Don’t Play With Her Kingdom
Halsey is back in the spotlight for her highly anticipated sophomore effort, hopeless fountain kingdom. The alt-pop hitmaker first made waves in 2014 with her single “Ghost” and has since been deemed a pop starlet after her collaboration with The Chainsmokers for the Grammy-nominated hit “Closer.” Ashley Frangipane, the artist behind the Bed–Stuy train station that became her stage name, breathes new life into Romeo and Juliet for the voice of her second album.
“The Prologue” quotes the Shakespeare play outright to open the album. The vibe is dramatic, and, after a dialogue, Halsey’s voice smears through a vocoder for her signature industrial sound. The star-crossed lovers theme is ironically, or purposely, produced by her ex, Lido. Ricky Reed (Twenty One Pilots/Fifth Harmony) produced the catchy “100 Letters.” Halsey falls in love with the vain Greek mythological character, King Midas, on the song, but the love falters as she rejects his advances. The next track is about being in a new relationship while still having feelings for an ex. Co-written by The Weeknd, “Eyes Closed” hits on Halsey’s self-doubt in finding love, but generally feels like a more appropriate addition to a Weeknd album. “Heaven In Hiding” follows on the deluxe version. The song has an alternative skew that begs connection to Panic! At the Disco, one of Halsey’s biggest influences.
“Alone” is fresh and surprising as Halsey dabbles in old school R&B. The upbeat anthem, produced by Ricky Reed and Josh Carter, touches on her rising fame. “I know you’re dying to meet me / but I can just tell you this / baby as soon as you meet me / you’ll wish that you never did,” she sings. Benny Blanco, Cashmere Cat and Happy Perez team up for the lead single “Now Or Never.” The companion video is Halsey’s directorial debut; it shows a fictitious world where two lovers try to overcome their issues in order to be happy, but are met with a fateful end.
“Sorry” is a welcome ballad, apologizing to lovers for her indecisiveness and her unwillingness to believe that anyone could truly love her. Lido produces the next three songs, “Good Mourning,” “Lie” and “Walls Could Talk.” “Good Mourning” serves as the album’s interlude. Halsey then duets with Quavo on “Lie,” but her identity is blurred by a sound too similar to that of Rihanna. “Walls Could Talk” dabbles in ’90s R&B and mirrors girl groups like Destiny’s Child or TLC. Halsey’s back in her zone for “Bad at Love” and “Strangers.” Sandwiched between the two on the deluxe album is “Don’t Play,” in which Halsey goes into boss mode, cautioning people not to mess with her. Lauren Jauregui of Fifth Harmony is featured on “Strangers,” a breakup song set to an ’80s pop beat. Being bipolar, the singer pairs “Angel On Fire” and “Devil In Me” back-to-back for the tail end of the album. Halsey sings her feelings of “fading away, though I used to be on fire” on “Angel On Fire” and then pleads, “I don’t want to wake it up, the devil in me,” over the struggle to remain herself amidst her fame. “Hopeless” closes out the album with Imogen Heap-sounding vocals, while featuring Cashmere Cat.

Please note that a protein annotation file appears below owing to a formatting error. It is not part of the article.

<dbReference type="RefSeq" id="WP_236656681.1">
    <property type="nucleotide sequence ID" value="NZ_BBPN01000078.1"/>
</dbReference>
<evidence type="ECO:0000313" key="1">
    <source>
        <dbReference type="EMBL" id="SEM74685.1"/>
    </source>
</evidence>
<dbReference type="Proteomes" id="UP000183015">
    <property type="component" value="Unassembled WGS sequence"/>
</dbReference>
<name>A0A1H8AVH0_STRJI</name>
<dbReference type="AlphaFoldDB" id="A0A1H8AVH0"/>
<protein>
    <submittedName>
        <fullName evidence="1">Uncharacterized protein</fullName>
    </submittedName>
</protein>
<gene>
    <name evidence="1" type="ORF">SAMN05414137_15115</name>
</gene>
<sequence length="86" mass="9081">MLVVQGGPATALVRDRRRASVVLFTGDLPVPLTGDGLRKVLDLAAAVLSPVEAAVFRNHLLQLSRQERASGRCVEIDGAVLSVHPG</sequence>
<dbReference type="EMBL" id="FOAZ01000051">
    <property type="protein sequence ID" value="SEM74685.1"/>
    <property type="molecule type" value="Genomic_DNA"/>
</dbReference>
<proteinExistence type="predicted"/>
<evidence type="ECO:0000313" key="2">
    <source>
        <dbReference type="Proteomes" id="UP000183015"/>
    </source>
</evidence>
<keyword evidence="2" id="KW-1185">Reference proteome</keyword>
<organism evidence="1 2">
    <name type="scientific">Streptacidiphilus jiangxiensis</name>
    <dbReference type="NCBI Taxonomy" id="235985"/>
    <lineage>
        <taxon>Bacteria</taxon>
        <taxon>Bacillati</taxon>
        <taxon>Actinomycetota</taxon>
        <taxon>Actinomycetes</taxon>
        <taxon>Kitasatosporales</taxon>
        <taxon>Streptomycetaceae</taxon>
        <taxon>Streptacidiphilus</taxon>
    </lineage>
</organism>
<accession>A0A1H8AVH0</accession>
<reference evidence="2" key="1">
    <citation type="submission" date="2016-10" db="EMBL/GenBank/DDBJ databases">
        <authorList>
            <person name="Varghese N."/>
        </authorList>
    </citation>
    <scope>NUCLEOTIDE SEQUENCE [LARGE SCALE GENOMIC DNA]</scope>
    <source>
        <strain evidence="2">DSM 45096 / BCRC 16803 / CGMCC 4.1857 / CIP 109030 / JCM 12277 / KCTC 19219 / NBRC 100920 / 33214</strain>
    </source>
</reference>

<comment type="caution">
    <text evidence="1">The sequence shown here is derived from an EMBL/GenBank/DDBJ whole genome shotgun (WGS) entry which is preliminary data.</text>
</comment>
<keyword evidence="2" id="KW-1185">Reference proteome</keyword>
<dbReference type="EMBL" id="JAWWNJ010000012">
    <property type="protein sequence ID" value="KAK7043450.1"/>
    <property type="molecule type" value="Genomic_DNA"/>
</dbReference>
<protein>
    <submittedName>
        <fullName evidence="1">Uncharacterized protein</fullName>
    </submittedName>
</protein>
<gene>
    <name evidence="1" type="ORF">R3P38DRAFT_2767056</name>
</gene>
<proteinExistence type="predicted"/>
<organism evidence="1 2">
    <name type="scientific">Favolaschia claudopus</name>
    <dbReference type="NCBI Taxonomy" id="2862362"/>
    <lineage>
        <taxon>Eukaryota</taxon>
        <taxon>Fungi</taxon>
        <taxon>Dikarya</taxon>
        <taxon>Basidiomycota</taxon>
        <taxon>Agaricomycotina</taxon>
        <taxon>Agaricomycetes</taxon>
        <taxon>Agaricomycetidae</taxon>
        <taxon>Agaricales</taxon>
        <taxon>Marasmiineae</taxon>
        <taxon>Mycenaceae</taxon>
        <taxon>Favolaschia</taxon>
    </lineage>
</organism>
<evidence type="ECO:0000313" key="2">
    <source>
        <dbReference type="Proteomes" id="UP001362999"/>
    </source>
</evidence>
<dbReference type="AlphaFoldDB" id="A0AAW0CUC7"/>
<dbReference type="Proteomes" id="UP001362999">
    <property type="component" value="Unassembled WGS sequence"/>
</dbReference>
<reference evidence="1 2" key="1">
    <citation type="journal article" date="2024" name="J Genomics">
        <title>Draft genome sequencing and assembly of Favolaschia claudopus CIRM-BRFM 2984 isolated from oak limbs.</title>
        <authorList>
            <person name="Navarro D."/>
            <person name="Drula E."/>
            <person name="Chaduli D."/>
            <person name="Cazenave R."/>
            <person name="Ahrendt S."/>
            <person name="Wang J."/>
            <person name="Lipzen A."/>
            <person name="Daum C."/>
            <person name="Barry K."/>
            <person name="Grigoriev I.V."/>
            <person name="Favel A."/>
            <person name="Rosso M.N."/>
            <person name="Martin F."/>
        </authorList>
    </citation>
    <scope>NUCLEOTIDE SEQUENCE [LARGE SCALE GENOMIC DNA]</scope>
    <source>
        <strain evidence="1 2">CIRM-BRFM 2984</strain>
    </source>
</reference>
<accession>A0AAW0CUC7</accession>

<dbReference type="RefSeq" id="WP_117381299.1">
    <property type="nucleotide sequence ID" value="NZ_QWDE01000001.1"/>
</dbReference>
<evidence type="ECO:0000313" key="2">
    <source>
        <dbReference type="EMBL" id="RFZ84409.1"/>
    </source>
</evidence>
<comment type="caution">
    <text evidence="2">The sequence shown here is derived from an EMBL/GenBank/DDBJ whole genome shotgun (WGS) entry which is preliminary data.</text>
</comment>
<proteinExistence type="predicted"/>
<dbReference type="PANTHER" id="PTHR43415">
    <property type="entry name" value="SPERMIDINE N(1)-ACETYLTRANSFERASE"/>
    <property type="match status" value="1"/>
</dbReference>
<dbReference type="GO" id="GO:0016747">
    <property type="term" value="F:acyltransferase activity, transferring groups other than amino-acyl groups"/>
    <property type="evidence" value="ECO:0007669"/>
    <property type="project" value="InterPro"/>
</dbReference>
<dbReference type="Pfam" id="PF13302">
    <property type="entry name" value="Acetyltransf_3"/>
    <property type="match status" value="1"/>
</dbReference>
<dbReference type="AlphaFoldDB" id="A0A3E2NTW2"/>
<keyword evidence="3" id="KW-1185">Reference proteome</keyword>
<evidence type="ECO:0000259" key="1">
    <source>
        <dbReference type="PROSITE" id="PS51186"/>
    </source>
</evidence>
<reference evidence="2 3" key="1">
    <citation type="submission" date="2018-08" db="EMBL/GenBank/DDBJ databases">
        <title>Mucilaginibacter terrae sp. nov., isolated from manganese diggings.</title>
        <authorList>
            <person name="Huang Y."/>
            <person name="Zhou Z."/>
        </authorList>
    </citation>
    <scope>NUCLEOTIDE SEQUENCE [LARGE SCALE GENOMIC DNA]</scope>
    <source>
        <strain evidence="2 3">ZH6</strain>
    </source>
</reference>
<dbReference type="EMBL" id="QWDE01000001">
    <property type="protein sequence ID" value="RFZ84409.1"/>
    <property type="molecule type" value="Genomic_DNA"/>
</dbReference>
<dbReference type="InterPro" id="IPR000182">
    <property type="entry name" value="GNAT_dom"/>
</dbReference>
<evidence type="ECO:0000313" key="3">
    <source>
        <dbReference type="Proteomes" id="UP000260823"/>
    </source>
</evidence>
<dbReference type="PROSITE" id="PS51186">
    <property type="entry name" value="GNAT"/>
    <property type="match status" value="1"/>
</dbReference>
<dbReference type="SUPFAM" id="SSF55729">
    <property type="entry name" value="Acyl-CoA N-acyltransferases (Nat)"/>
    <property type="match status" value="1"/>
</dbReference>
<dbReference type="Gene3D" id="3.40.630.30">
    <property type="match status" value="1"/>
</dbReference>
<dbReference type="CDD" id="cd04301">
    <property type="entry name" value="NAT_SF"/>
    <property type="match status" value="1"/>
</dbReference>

Halsey’s second album is anything but mainstream. She’s managed to pull away from her ties to Top 40 with a rhythmic and alternative blend put through a Shakespearean lens. hopeless fountain kingdom proves that the only thing standing in Frangipane’s way is herself.